Could the Committee consider the AAC a “power-4 conference” for one season, giving a Group-of-5 team an automatic bid into the Playoff. This seems naturally unfair to Power-5 teams playing much more grueling schedules. The AAC certainly has some talent at the top in Memphis, Cincinnati, and UCF, but it’s simply not the same as having LSU, Alabama, Auburn, and Florida (such is the schedule of Texas A&M). This elevates the AAC to a status that it doesn’t seem to quite merit at this point, and while it would be a fun underdog story, such darkhorse tales tend to not fare as well in football, particularly at the collegiate level. Think about this way: Would you rather see Alabama or Clemson taking Notre Dame or Georiga in the Playoff, or would you be more likely to tune in to see one of the afoementioned powerhouses take on Memphis. Seems unlikely, no matter how good they are.

The AAC is a major winner in this format, while Conference USA and the Sunbelt Conference are left completely out to dry. Mainly, I think of Appalachian State, who may be one of the best group-of-5 teams this year, being given no chance at a Playoff berth, while the AAC is somewhat arbitrarily granted Power-4 status and a Playoff berth. And while the last system was a postitive, Notre Dame and Georgia will also frown upon this format, as their playoff hopes will now square on them beating favored opponents and national championship favorites in their conference championships.

“The Best Four”

The Playoff committee couold simply stick with their current system, which, hypothetically, selects the best four teams every single season. While this often brings in Power-5 champions, there’s been a few notable examples of non-champions cracking the four team field. The reason I view this as unlikely, is that the committee will have to essentially publically state with their selections that they value the other conference. Yes, Oklahoma has historically and recently been a very good team that looks like world-beaters inside the Big 12, only to faint on the big stage. Will the Playoff Committee naturally assume the Big 12 is again an inferior conference, thus looking for extra SEC teams ti fill out the bracket. The SEC has been the only conference to get two playoff berths in one season, and so this system likely benefits them far more than other conference. With a conference-only schedule, it seems very likely that should a second berth come from one conference, it would be an SEC Team.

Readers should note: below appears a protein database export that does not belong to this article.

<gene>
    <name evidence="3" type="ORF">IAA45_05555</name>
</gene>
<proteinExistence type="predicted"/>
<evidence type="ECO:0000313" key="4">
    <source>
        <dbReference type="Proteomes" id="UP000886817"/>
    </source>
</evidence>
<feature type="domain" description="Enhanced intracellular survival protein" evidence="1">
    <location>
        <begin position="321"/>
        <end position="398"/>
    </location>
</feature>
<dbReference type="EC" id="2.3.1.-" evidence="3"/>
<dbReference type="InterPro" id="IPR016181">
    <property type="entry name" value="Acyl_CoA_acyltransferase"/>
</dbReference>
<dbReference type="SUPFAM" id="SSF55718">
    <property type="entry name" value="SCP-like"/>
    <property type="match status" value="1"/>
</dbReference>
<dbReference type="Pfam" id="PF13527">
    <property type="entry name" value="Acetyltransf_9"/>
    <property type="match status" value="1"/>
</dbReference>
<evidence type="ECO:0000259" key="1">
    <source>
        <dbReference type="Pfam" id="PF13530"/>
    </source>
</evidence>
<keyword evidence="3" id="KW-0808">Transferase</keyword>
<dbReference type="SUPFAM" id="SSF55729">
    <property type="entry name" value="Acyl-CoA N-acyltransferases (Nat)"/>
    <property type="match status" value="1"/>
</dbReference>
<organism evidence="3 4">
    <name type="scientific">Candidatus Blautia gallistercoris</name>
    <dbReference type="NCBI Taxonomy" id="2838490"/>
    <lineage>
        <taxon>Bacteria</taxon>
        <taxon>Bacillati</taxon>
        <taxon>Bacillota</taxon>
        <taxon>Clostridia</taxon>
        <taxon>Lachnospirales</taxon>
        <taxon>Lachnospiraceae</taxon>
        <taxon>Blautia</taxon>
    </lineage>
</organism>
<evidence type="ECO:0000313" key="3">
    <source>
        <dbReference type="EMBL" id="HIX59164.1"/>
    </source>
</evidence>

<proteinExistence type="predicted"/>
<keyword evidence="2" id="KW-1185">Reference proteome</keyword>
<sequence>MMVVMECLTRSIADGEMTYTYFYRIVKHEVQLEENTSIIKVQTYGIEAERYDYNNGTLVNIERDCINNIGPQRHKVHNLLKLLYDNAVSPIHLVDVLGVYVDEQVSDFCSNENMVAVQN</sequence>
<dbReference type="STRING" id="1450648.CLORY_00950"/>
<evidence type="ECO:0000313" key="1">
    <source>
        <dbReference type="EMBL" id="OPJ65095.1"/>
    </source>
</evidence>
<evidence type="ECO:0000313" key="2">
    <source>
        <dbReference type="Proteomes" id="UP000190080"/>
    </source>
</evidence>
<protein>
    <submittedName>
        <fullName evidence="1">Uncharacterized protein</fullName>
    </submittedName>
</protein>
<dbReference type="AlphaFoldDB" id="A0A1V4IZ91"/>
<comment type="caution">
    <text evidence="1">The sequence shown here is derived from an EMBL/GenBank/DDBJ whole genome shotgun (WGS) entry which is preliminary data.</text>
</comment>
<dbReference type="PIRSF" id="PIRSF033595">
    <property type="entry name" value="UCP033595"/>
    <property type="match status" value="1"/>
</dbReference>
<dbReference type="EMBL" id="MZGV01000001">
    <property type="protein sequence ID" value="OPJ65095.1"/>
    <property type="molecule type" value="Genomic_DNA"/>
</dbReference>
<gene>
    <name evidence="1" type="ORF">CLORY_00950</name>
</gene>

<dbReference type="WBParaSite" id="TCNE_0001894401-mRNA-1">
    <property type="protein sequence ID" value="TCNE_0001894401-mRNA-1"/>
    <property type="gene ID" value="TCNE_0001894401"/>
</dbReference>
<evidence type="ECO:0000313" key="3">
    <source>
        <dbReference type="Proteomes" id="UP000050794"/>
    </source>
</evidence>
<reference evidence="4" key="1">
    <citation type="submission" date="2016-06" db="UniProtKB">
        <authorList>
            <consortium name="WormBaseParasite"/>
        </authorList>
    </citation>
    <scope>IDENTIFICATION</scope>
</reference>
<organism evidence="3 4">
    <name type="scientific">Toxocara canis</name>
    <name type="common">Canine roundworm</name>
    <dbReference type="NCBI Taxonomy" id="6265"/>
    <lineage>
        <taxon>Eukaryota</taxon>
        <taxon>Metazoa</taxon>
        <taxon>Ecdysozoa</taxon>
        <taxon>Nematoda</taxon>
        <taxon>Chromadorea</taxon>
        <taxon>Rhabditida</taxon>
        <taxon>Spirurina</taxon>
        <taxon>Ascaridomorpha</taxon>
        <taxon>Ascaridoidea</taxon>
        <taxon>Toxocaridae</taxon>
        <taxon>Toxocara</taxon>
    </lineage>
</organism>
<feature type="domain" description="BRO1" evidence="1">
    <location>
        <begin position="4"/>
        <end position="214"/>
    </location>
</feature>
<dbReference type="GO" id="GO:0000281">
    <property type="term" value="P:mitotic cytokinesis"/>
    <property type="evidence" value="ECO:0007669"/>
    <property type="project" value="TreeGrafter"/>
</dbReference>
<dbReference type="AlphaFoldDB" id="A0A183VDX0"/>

In my mind, the biggest winner of this scenario is LSU. I think the Tigers enter this season as likely the 2nd-best team in the SEC to Alabama. However, may formats would disqualify a 9-1 LSU team from the Playoff; however, if Ed Orgeron’s squad looks convincing in their nine wins, they could be deemed one of the ‘best four’ teams here without making their conference championship.

The biggest loser of this situation would possibly be Oklahoma. While the Committee is never supposed to take past years into consideration, it’s getting hard to ignore the eggs that the Sooners lay on the big stage. Will they be wholly convinced that an Oklahoma team, possibly with 1 loss, is one of the best four teams. I wouldn’t count on it right now.

An Expanded Format

An expanded format may be unlikely to think about, but it could be a way to smooth out the inevitable wrinkles that will come with trying to select a playoff field. An 8-team playoff that guaranteed a berth to both participants in each conference championship game, plus two wild card berths, with one reserved for the best Group of 5 champion, has some interesting merit. It really ensures that we get the best teams – with a Group of 5 underdog – and the possibility for a deserving team that didn’t quite make a conference title game. This format would be hardpressed to exclude a deserving team, but there are some drawbacks. For one, it pretty much devalues the conference championship game, which becomes a ceremonial trophy with only an effect on seeding. For a team like Notre Dame, who doesn’t really have a vested interest in winning conference titles as a program, if they were to reach the ACC Championship against Clemson, would they be willing to start their stars in a game that had little affect on their future chances?